Finally, the third way of prevention involves increasing the body's resistance to pathogens that have entered the body. It is recommended to lead a healthy lifestyle, take care of your health, take preventive vaccinations according to epidemic indicators to create immunity for a certain period.

Typhoid and paratyphoid A and B are acute infectious diseases of a bacterial nature. The causative agents of typhoid fever and paratyphoid A and B belong to the family of intestinal bacteria of the genus Salmonella.

The optimum temperature for the development of typhoid paratyphoid bacteria is 37 ° C, but they can also develop at 25-40 ° C. These bacteria can withstand heating up to 50 ° C for 60 minutes, up to 58-60 ° C - 30 minutes, up to 80 ° C - 10-15 minutes. At 100 ° C they die instantly.

The causative agents of these infections from the body of a sick person are excreted into the external environment along with feces, urine and saliva. Contact infections, water and foodborne transmission factors are characteristic of these infections.

The causative agents of typhoid fever and paratyphoid for a relatively long time remain viable in foods. These bacteria, depending on the type of product and storage conditions, can remain viable in it for several days, months, and even years. Infection with pathogens of typhoid fever and paratyphoid is extremely dangerous, since in certain products these pathogens can not only persist for a long time, but also multiply.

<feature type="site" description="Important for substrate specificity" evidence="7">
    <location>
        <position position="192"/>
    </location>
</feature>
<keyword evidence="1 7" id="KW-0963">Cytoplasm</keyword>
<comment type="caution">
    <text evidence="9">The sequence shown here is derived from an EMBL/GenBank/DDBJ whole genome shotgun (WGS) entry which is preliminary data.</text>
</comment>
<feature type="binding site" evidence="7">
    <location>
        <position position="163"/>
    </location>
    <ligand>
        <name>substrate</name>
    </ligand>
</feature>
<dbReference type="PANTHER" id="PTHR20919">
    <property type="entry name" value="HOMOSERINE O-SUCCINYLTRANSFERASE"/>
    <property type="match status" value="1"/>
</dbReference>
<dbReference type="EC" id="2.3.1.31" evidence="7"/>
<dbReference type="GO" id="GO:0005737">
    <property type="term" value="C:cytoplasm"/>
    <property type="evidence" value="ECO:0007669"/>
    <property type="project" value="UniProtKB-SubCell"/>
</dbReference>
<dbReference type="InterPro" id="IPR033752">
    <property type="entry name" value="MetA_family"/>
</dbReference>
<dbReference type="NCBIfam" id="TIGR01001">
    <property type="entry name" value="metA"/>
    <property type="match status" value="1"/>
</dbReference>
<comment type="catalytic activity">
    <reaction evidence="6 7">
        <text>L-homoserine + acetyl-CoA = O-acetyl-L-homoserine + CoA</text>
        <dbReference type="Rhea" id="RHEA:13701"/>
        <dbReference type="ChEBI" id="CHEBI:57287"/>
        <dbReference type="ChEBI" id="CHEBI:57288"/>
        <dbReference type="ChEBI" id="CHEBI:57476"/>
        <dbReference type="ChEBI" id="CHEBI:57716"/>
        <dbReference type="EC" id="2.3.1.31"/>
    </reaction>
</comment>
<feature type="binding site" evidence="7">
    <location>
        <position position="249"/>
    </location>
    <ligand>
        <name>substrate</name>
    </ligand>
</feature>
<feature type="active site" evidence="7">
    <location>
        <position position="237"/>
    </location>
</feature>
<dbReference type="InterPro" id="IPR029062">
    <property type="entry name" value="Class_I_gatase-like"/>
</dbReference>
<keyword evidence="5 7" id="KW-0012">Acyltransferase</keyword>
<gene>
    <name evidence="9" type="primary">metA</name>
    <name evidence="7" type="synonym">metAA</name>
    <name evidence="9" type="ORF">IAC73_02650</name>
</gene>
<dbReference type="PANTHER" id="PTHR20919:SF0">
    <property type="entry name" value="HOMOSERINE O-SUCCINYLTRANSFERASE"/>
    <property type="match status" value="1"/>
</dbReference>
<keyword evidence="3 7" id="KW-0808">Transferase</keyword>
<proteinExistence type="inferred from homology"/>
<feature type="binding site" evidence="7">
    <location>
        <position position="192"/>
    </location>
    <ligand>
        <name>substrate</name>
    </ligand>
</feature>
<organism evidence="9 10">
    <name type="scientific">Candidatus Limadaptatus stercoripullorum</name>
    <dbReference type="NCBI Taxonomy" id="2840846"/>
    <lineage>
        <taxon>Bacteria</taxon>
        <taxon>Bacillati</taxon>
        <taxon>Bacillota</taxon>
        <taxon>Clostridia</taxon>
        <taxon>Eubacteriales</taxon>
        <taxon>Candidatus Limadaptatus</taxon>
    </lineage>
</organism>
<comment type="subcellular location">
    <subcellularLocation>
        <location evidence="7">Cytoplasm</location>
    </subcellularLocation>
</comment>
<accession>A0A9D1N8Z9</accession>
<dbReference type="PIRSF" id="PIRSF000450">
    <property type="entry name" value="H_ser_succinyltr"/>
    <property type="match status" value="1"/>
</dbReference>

Typhoparathyphoid diseases are characterized by seasonality: the largest number of cases is recorded in the summer-autumn period. This is explained by the fact that during this period the conditions for the survival and reproduction of bacteria in the external environment, including in food products, are most favorable.

The incubation period for typhoid fever can last from 7 to 28 days, and for paratyphoid fever from 2 days to 2 weeks. The selection of pathogens from the patient's body begins at the end of the incubation period at the height of the disease. The disease begins gradually: fatigue, malaise, headache appear.
The temperature also rises gradually and reaches 39-40 ° C by the end of the first week of illness. Starting from the fourth week, the temperature gradually drops, and the patient begins to recover. Sometimes the disease proceeds in a milder form (more often with paratyphoid or in individuals immunized against typhoid fever). Most of those who have recovered are relieved of pathogens, but 3-5% remain carriers for a long time, and some remain lifelong (chronic bacterial carriers). Chronic bacteria carriers are the main sources of infection.

Dysentery is an infectious disease of a bacterial nature. At present, many independent species of dysentery sticks are known, among which the most common pathogens are Grigoryev-Shiga, Flexner and 3onna and others. Since the 50s of the last century, the circulation of Sonne sticks still prevails.

Dysenteric bacilli are immovable, do not form spores and capsules; facultative anaerobes are formed by the method of respiration. The optimum temperature of their development is 37 ° C. However, Sonne sticks can develop at a temperature of 40-45 ° C.